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First impressions: Canonical Orange Box and Juju (Gallery)

Filed under
Server
Ubuntu

Inside the Orange Box, you'll find ten Intel micro-servers. Each is powered by Ivy Bridge i5-3427U CPUs. Every one of these mini-servers has four cores, Intel HD Graphics 4000, 16GBs of DDR3 RAM, a 128GB SSD root disk, and a Gigabit Ethernet port. The first micro-server also includes a Centrino Advanced-N 6235 Wi-Fi Adapter, and 2TB Western Digital hard drive. These are all connected in a cluster with a D-Link Gigabit switch.

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Why I Built OwnCloud and Made It Open Source

Filed under
Server
Interviews
OSS

There I was, 4 years ago (this past January) at CampKDE in San Diego, giving a talk on data privacy, warning the audience about the risks to their privacy from cloud vendors – in particular, Dropbox. So, build it yourself they said. Sure, I’ve built things in the past, so sure, I’ll do it. And there is where I started my odyssey, first, to protect myself, my friends and my colleagues from the snooping of governments, and other bad guys, and later – as I saw the worldwide interest grow – to build a real and successful project.

I had to decide a few things before I got started of course, including what it is I wanted ownCloud to do, what development platform to use, how I wanted to structure ownCloud, and of course, to name it ownCloud.

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More in Tux Machines

Python Programming

  • Prettier logging with Rich

    There are a few things going on here. Important fields are rendered in their own column to make it easier to scan. To reduce visual clutter, the time field is only rendered if it changes and I've set the date format to time only, which is fine for local development (if you forget what day it is you need a vacation). The message column has some syntax highlighting applied to it, tuned for web development, but more importantly it is word-wrapped. Finally there is a column for the python file and line that called the log method. This would be my ideal logging for web-development, your mileage may vary and you may want to tune it for your domain.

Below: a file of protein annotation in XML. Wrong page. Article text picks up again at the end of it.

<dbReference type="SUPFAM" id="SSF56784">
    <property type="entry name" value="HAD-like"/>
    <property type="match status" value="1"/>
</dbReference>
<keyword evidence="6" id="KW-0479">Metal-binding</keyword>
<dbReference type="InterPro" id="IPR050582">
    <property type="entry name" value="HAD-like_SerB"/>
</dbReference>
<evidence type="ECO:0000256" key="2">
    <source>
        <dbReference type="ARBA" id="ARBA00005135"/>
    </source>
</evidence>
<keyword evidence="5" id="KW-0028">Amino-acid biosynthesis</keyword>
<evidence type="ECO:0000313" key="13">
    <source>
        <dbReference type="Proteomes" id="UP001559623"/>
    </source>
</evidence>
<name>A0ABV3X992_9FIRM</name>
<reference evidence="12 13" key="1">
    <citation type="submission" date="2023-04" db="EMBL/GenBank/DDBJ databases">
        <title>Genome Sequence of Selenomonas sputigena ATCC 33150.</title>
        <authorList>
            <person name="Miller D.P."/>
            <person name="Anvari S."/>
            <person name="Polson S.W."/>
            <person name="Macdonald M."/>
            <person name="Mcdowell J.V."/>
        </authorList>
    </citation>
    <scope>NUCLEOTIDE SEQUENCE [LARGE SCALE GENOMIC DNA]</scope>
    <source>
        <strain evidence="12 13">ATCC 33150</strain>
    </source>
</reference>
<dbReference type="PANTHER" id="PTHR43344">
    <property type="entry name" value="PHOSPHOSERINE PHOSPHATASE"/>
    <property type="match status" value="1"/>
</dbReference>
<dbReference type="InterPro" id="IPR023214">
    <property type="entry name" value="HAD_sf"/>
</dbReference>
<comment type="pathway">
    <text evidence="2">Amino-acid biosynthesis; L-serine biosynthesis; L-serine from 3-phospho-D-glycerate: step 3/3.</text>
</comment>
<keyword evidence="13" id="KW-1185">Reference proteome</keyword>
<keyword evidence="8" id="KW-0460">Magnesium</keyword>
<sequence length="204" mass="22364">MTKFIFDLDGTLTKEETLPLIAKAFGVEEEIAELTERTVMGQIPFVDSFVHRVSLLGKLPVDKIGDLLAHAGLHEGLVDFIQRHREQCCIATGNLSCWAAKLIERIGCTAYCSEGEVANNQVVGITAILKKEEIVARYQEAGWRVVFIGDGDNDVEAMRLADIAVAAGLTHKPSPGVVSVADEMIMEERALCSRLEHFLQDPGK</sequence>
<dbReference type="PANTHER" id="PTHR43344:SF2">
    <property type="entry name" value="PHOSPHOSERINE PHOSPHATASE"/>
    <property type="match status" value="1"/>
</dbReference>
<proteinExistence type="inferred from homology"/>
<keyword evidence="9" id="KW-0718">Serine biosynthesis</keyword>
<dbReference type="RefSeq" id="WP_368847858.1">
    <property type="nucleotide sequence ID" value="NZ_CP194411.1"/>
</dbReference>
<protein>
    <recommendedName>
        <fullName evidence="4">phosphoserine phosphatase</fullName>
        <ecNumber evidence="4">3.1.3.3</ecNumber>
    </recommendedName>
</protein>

• Release of Relatorio 0.9.1

    We are glad to announce the release of Relatorio version 0.9.1. Relatorio is a templating library mainly for OpenDocument using also OpenDocument as source format.

  • How to write a very simple calculator in Python as a complete beginner programmer

    As I progress with my journey as a computer coder, I have realized that for one to master the art of writing scripts and applications, hours of practice matter more than months of study being spent on How To Program books. Reading theory about computer programming matters, but it does not make one a code writer. Based on such conclusion, I have decided to share real world scenarios materialized in computer code, mostly Python. Through this article you're going to learn how to put in practice basic concepts in Python with the main purpose of pushing your skills to the next level as a doer, instead of just a thinker. Although once finished you will end up with a simple calculator which supports basic maths, at least you will know how to properly make use of builtin utilities such as input, def statements and the while True loop.

  • How to create image quotes from scratch with nider open source python package

    Being a blogger, I have needs on tools which can ease my job as a content producer. Having knowledge on the Python programming language I have discovered an open source package which fits my needs when it comes to generating images with text. As an 'advanced' terminal user, I truly like automating stuff on the console. Before launching a fresh command prompt on your own computer, make sure you meet the requirements shown below in order to follow me through the rest of this blog post.

  • An open source alternative to Internet Download Manager written in Python, pyIDM

    Most of the computer geeks are familiar with the Internet Download Manager tool. Although it is one of the best among download managers; being a soldier of open source software, I decided to share pyIDM as an alternative for anyone who is passionate about computer programming. According to the official documentation shared on the Github platform, pyIDM supports multi-connections at a high speed due to its download engine which relies entirely on LibCurl.

KeePassXC 2.5.3 and Some Tips

  • KeePassXC 2.5.3

    KeePassXC is a community fork of KeePassX, a native cross-platform port of KeePass Password Safe, with the goal to extend and improve it with new features and bugfixes to provide a feature-rich, fully cross-platform and modern open-source password manager. KeePassXC currently uses the KeePass 2.x (.kdbx) password database format as its native file format in versions 3.1 and 4. Database files in version 2 can be opened, but will be upgraded to a newer format. KeePass 1.x (.kdb) databases can be imported into a .kdbx file, but this process is one-way.